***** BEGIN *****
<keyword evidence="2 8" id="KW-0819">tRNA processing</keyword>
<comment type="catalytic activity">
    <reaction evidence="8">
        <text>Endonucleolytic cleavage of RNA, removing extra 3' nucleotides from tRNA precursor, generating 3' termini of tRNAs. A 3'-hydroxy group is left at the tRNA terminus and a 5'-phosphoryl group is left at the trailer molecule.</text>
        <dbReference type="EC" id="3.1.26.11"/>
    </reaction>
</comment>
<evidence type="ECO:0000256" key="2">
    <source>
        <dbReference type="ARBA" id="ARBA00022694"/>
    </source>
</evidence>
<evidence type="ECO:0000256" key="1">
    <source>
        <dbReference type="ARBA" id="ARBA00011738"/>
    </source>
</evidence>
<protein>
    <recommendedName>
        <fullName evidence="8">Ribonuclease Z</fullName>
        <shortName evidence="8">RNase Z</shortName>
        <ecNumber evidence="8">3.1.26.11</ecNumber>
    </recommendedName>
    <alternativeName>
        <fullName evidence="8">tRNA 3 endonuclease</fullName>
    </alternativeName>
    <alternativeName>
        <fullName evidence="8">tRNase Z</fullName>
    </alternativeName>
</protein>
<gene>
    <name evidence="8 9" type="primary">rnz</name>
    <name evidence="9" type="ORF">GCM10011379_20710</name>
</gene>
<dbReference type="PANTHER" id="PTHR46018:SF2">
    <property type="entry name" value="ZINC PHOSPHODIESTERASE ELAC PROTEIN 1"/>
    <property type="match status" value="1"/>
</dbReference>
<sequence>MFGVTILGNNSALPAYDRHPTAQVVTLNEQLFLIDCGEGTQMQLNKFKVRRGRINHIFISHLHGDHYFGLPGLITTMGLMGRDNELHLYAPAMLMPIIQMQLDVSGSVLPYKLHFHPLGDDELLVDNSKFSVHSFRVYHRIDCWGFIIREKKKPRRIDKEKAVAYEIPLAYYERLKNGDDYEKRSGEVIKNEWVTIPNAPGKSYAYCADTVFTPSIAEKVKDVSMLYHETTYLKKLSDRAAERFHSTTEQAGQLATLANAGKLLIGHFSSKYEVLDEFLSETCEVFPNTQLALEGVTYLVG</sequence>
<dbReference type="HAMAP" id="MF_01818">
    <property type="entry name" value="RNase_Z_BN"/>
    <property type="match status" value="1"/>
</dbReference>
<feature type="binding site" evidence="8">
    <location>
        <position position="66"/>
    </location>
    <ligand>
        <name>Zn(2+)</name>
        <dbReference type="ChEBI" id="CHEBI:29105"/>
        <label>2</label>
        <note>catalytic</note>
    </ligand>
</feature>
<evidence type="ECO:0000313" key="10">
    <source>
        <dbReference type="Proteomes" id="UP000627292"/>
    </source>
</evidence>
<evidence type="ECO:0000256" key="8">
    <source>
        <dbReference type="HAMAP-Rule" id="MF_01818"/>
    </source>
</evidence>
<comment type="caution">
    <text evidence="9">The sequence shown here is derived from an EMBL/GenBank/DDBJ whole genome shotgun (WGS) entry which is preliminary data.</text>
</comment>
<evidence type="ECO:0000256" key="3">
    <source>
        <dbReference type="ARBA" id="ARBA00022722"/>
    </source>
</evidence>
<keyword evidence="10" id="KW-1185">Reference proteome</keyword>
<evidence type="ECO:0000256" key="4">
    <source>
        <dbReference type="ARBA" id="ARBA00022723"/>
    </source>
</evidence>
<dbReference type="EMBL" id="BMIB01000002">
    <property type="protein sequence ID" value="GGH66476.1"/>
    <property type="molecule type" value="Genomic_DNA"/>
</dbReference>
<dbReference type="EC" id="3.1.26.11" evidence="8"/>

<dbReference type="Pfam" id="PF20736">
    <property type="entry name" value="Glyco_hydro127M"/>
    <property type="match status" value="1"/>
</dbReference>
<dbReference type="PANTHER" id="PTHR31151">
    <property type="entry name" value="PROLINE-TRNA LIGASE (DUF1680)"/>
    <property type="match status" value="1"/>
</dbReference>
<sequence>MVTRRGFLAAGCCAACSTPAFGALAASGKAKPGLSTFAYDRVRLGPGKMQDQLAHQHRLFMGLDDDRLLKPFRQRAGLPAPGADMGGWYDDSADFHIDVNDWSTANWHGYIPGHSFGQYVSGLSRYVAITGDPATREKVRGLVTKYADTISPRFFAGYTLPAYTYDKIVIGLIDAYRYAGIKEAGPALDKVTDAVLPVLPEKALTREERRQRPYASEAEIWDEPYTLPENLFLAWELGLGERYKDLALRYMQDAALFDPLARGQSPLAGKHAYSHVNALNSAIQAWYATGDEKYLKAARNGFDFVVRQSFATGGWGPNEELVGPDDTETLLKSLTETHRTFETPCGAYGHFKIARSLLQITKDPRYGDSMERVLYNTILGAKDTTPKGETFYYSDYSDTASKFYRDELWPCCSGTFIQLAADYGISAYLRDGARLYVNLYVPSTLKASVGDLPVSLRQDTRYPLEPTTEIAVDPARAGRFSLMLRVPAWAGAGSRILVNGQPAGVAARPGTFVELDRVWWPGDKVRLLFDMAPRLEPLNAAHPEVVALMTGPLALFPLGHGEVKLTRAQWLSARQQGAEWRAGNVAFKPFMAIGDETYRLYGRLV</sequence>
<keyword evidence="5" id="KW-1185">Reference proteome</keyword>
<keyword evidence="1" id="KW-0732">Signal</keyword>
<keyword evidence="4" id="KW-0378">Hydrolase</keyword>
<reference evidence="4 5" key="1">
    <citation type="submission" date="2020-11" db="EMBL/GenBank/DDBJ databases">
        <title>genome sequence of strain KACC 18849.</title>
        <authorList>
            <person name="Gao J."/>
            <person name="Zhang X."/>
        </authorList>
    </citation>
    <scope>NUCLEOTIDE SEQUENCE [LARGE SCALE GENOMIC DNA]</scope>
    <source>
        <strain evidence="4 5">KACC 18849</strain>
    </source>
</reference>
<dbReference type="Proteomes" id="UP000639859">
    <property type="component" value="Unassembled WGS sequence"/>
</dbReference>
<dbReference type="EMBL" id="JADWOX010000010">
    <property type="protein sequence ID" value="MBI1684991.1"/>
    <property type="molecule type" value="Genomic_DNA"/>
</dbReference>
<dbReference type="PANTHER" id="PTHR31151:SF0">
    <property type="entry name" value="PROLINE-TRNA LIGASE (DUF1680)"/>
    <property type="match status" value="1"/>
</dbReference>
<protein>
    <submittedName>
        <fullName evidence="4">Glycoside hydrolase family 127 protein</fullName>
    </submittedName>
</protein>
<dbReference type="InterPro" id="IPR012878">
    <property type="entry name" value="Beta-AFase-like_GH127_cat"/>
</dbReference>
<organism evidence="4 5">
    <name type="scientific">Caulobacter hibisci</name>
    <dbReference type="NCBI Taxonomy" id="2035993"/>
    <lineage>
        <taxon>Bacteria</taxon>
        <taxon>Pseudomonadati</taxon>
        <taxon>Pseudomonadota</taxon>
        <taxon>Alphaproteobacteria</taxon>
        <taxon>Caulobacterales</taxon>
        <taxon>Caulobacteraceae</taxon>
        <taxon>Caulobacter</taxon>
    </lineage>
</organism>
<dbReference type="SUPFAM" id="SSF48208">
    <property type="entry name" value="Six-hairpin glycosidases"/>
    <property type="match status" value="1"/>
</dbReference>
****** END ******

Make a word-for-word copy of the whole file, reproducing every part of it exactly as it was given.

<keyword evidence="2 8" id="KW-0819">tRNA processing</keyword>
<comment type="catalytic activity">
    <reaction evidence="8">
        <text>Endonucleolytic cleavage of RNA, removing extra 3' nucleotides from tRNA precursor, generating 3' termini of tRNAs. A 3'-hydroxy group is left at the tRNA terminus and a 5'-phosphoryl group is left at the trailer molecule.</text>
        <dbReference type="EC" id="3.1.26.11"/>
    </reaction>
</comment>
<evidence type="ECO:0000256" key="2">
    <source>
        <dbReference type="ARBA" id="ARBA00022694"/>
    </source>
</evidence>
<evidence type="ECO:0000256" key="1">
    <source>
        <dbReference type="ARBA" id="ARBA00011738"/>
    </source>
</evidence>
<protein>
    <recommendedName>
        <fullName evidence="8">Ribonuclease Z</fullName>
        <shortName evidence="8">RNase Z</shortName>
        <ecNumber evidence="8">3.1.26.11</ecNumber>
    </recommendedName>
    <alternativeName>
        <fullName evidence="8">tRNA 3 endonuclease</fullName>
    </alternativeName>
    <alternativeName>
        <fullName evidence="8">tRNase Z</fullName>
    </alternativeName>
</protein>
<gene>
    <name evidence="8 9" type="primary">rnz</name>
    <name evidence="9" type="ORF">GCM10011379_20710</name>
</gene>
<dbReference type="PANTHER" id="PTHR46018:SF2">
    <property type="entry name" value="ZINC PHOSPHODIESTERASE ELAC PROTEIN 1"/>
    <property type="match status" value="1"/>
</dbReference>
<sequence>MFGVTILGNNSALPAYDRHPTAQVVTLNEQLFLIDCGEGTQMQLNKFKVRRGRINHIFISHLHGDHYFGLPGLITTMGLMGRDNELHLYAPAMLMPIIQMQLDVSGSVLPYKLHFHPLGDDELLVDNSKFSVHSFRVYHRIDCWGFIIREKKKPRRIDKEKAVAYEIPLAYYERLKNGDDYEKRSGEVIKNEWVTIPNAPGKSYAYCADTVFTPSIAEKVKDVSMLYHETTYLKKLSDRAAERFHSTTEQAGQLATLANAGKLLIGHFSSKYEVLDEFLSETCEVFPNTQLALEGVTYLVG</sequence>
<dbReference type="HAMAP" id="MF_01818">
    <property type="entry name" value="RNase_Z_BN"/>
    <property type="match status" value="1"/>
</dbReference>
<feature type="binding site" evidence="8">
    <location>
        <position position="66"/>
    </location>
    <ligand>
        <name>Zn(2+)</name>
        <dbReference type="ChEBI" id="CHEBI:29105"/>
        <label>2</label>
        <note>catalytic</note>
    </ligand>
</feature>
<evidence type="ECO:0000313" key="10">
    <source>
        <dbReference type="Proteomes" id="UP000627292"/>
    </source>
</evidence>
<evidence type="ECO:0000256" key="8">
    <source>
        <dbReference type="HAMAP-Rule" id="MF_01818"/>
    </source>
</evidence>
<comment type="caution">
    <text evidence="9">The sequence shown here is derived from an EMBL/GenBank/DDBJ whole genome shotgun (WGS) entry which is preliminary data.</text>
</comment>
<evidence type="ECO:0000256" key="3">
    <source>
        <dbReference type="ARBA" id="ARBA00022722"/>
    </source>
</evidence>
<keyword evidence="10" id="KW-1185">Reference proteome</keyword>
<evidence type="ECO:0000256" key="4">
    <source>
        <dbReference type="ARBA" id="ARBA00022723"/>
    </source>
</evidence>
<dbReference type="EMBL" id="BMIB01000002">
    <property type="protein sequence ID" value="GGH66476.1"/>
    <property type="molecule type" value="Genomic_DNA"/>
</dbReference>
<dbReference type="EC" id="3.1.26.11" evidence="8"/>

<dbReference type="Pfam" id="PF20736">
    <property type="entry name" value="Glyco_hydro127M"/>
    <property type="match status" value="1"/>
</dbReference>
<dbReference type="PANTHER" id="PTHR31151">
    <property type="entry name" value="PROLINE-TRNA LIGASE (DUF1680)"/>
    <property type="match status" value="1"/>
</dbReference>
<sequence>MVTRRGFLAAGCCAACSTPAFGALAASGKAKPGLSTFAYDRVRLGPGKMQDQLAHQHRLFMGLDDDRLLKPFRQRAGLPAPGADMGGWYDDSADFHIDVNDWSTANWHGYIPGHSFGQYVSGLSRYVAITGDPATREKVRGLVTKYADTISPRFFAGYTLPAYTYDKIVIGLIDAYRYAGIKEAGPALDKVTDAVLPVLPEKALTREERRQRPYASEAEIWDEPYTLPENLFLAWELGLGERYKDLALRYMQDAALFDPLARGQSPLAGKHAYSHVNALNSAIQAWYATGDEKYLKAARNGFDFVVRQSFATGGWGPNEELVGPDDTETLLKSLTETHRTFETPCGAYGHFKIARSLLQITKDPRYGDSMERVLYNTILGAKDTTPKGETFYYSDYSDTASKFYRDELWPCCSGTFIQLAADYGISAYLRDGARLYVNLYVPSTLKASVGDLPVSLRQDTRYPLEPTTEIAVDPARAGRFSLMLRVPAWAGAGSRILVNGQPAGVAARPGTFVELDRVWWPGDKVRLLFDMAPRLEPLNAAHPEVVALMTGPLALFPLGHGEVKLTRAQWLSARQQGAEWRAGNVAFKPFMAIGDETYRLYGRLV</sequence>
<keyword evidence="5" id="KW-1185">Reference proteome</keyword>
<keyword evidence="1" id="KW-0732">Signal</keyword>
<keyword evidence="4" id="KW-0378">Hydrolase</keyword>
<reference evidence="4 5" key="1">
    <citation type="submission" date="2020-11" db="EMBL/GenBank/DDBJ databases">
        <title>genome sequence of strain KACC 18849.</title>
        <authorList>
            <person name="Gao J."/>
            <person name="Zhang X."/>
        </authorList>
    </citation>
    <scope>NUCLEOTIDE SEQUENCE [LARGE SCALE GENOMIC DNA]</scope>
    <source>
        <strain evidence="4 5">KACC 18849</strain>
    </source>
</reference>
<dbReference type="Proteomes" id="UP000639859">
    <property type="component" value="Unassembled WGS sequence"/>
</dbReference>
<dbReference type="EMBL" id="JADWOX010000010">
    <property type="protein sequence ID" value="MBI1684991.1"/>
    <property type="molecule type" value="Genomic_DNA"/>
</dbReference>
<dbReference type="PANTHER" id="PTHR31151:SF0">
    <property type="entry name" value="PROLINE-TRNA LIGASE (DUF1680)"/>
    <property type="match status" value="1"/>
</dbReference>
<protein>
    <submittedName>
        <fullName evidence="4">Glycoside hydrolase family 127 protein</fullName>
    </submittedName>
</protein>
<dbReference type="InterPro" id="IPR012878">
    <property type="entry name" value="Beta-AFase-like_GH127_cat"/>
</dbReference>
<organism evidence="4 5">
    <name type="scientific">Caulobacter hibisci</name>
    <dbReference type="NCBI Taxonomy" id="2035993"/>
    <lineage>
        <taxon>Bacteria</taxon>
        <taxon>Pseudomonadati</taxon>
        <taxon>Pseudomonadota</taxon>
        <taxon>Alphaproteobacteria</taxon>
        <taxon>Caulobacterales</taxon>
        <taxon>Caulobacteraceae</taxon>
        <taxon>Caulobacter</taxon>
    </lineage>
</organism>
<dbReference type="SUPFAM" id="SSF48208">
    <property type="entry name" value="Six-hairpin glycosidases"/>
    <property type="match status" value="1"/>
</dbReference>